Remember, even if you can create one on site, their are community makerspaces popping up all over the place.
Makerspaces around Auckland (let me know about ones around NZ and I will add them)
When: Wednesday and Friday 5pm - 8pm, and Saturday - Sunday 1pm - 4pm
Where: Central City Library Makerspace, Level 1
A "makerspace" is a place where people can collaborate, innovate and create using information, resources and tools provided.
You can play, tinker, explore, and meet others with similar interests to share knowledge and make connections with.
Come and experiment with the help of library staff during our free-use hours. The space will be equipped with computers using free open-source software, a 3D printer and robotics kits are available to use.
The Mind Lab by Unitec is a collaboration between Unitec Institute of Technology and The Mind Lab. It draws on the education expertise of both organisations to provide teachers and their students with the opportunity to learn how to integrate technology, enhance digital capability and activate new teaching practices in the classroom.
Tangleball is an Auckland-based "Makerspace" or "Hackerspace". We provide a place for creative people to collaborate on building their ideas and aim to nurture both technical and artistic ideas. The best way to get in contact with us is by coming to the space on a Tuesday evening, from 8pm.
I found lots of great reading around this topic. Make sure you check out some of the following:
Sunday, May 25, 2014
Sunday, May 18, 2014
What is Design Thinking?
“Design thinking is a human-centered approach to innovation that draws from the designer's toolkit to integrate the needs of people, the possibilities of technology, and the requirements for business success.” —Tim Brown, president and CEO
Thinking like a designer can transform the way organizations develop products, services, processes, and strategy. This approach, which IDEO calls design thinking, brings together what is desirable from a human point of view with what is technologically feasible and economically viable. It also allows people who aren’t trained as designers to use creative tools to address a vast range of challenges.
Design thinking is a deeply human process that taps into abilities we all have but get overlooked by more conventional problem-solving practices. It relies on our ability to be intuitive, to recognize patterns, to construct ideas that are emotionally meaningful as well as functional, and to express ourselves through means beyond words or symbols. Nobody wants to run an organization on feeling, intuition, and inspiration, but an over-reliance on the rational and the analytical can be just as risky. Design thinking provides an integrated third way.
The design thinking process is best thought of as a system of overlapping spaces rather than a sequence of orderly steps. There are three spaces to keep in mind: inspiration, ideation, and implementation. Inspiration is the problem or opportunity that motivates the search for solutions. Ideation is the process of generating, developing, and testing ideas. Implementation is the path that leads from the project stage into people’s lives.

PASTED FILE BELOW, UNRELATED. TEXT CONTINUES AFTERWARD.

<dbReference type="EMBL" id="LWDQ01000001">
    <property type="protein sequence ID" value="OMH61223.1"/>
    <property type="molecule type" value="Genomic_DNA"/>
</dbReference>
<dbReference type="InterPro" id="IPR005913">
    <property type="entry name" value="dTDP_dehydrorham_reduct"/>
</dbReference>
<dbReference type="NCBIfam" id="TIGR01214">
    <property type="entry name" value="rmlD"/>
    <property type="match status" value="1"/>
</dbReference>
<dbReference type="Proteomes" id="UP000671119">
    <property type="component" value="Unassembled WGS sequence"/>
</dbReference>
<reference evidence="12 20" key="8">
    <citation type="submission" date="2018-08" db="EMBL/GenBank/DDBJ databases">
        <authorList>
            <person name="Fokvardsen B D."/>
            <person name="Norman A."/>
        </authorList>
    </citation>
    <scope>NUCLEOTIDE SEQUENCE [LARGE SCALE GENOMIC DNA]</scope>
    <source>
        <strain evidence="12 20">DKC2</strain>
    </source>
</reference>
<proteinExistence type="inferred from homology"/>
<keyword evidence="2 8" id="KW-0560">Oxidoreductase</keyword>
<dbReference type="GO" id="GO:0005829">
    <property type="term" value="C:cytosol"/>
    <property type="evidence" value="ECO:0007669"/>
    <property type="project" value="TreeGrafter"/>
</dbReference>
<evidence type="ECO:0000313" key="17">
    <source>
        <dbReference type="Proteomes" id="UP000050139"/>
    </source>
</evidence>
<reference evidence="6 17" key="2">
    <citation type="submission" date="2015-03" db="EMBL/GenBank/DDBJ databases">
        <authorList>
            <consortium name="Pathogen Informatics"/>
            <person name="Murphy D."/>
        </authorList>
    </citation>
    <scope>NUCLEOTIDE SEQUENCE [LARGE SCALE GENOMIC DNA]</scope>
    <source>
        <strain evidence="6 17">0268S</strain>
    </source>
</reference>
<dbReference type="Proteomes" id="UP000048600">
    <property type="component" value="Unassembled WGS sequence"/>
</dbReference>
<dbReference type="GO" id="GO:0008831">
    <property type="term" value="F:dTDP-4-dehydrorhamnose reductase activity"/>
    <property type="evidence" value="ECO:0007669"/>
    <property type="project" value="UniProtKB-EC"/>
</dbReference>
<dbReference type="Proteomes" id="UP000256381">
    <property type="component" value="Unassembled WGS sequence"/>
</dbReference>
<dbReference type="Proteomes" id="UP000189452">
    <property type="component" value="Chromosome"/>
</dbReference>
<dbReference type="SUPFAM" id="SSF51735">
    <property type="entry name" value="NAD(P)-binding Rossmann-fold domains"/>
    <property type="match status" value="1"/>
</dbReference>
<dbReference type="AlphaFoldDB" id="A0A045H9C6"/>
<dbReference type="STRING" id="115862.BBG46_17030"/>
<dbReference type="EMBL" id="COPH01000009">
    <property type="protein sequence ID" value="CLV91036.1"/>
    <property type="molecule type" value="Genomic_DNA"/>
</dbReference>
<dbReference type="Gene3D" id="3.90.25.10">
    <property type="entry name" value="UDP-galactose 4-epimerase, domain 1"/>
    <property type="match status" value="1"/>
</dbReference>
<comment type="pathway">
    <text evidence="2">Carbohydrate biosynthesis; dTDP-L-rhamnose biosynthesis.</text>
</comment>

Under this system, IDEO uses both analytical tools and generative techniques to help clients see how their new or existing operations could look in the future — and build road maps for getting there. Our methods include business model prototyping, data visualization, innovation strategy, organizational design, qualitative and quantitative research, and IP liberation.
All of IDEO’s work is done in consideration of the capabilities of our clients and the needs of their customers. As we iterate toward a final solution, we assess and reassess our designs. Our goal is to deliver appropriate, actionable, and tangible strategies. The result: new, innovative avenues for growth that are grounded in business viability and market desirability.
If you want to learn more, you could do the Stanford Design Think Crash Course here:
If you want to learn more, you could do the Stanford Design Think Crash Course here:
For me personally, my interest in design thinking as a learning design model was born out of a visit to Nueva School and meeting Design Thinking guru Kim Saxe. At Nueva School Saxe has taken the D. School design thinking model and has re-visioned it as a learning design model which sees students undertake inquiry in a way that insures they have an empathetic real world context. Below is a copy of her model and an excerpt from my blog post following my visit.
At HPSS we, in a sense, began with the Stanford and Nueva School design thinking model, then the 'Specialised Learning Leaders' went through a process of 'deconstructing' or 'hacking the NZC' looking for the learning design model that existed within it. From this process the above learning design model was born. Visually it looks somewhat similar to the Nueva School design thinking model (and it was inspired in part by this) but look more closely and you will see that all of the words are actually pulled from the New Zealand Curriculum.
For me it is key to creating a more student directed model of teaching and learning, encouraging a way of teaching that is about students actively seeking knowledge rather than passively rote learning screeds of information.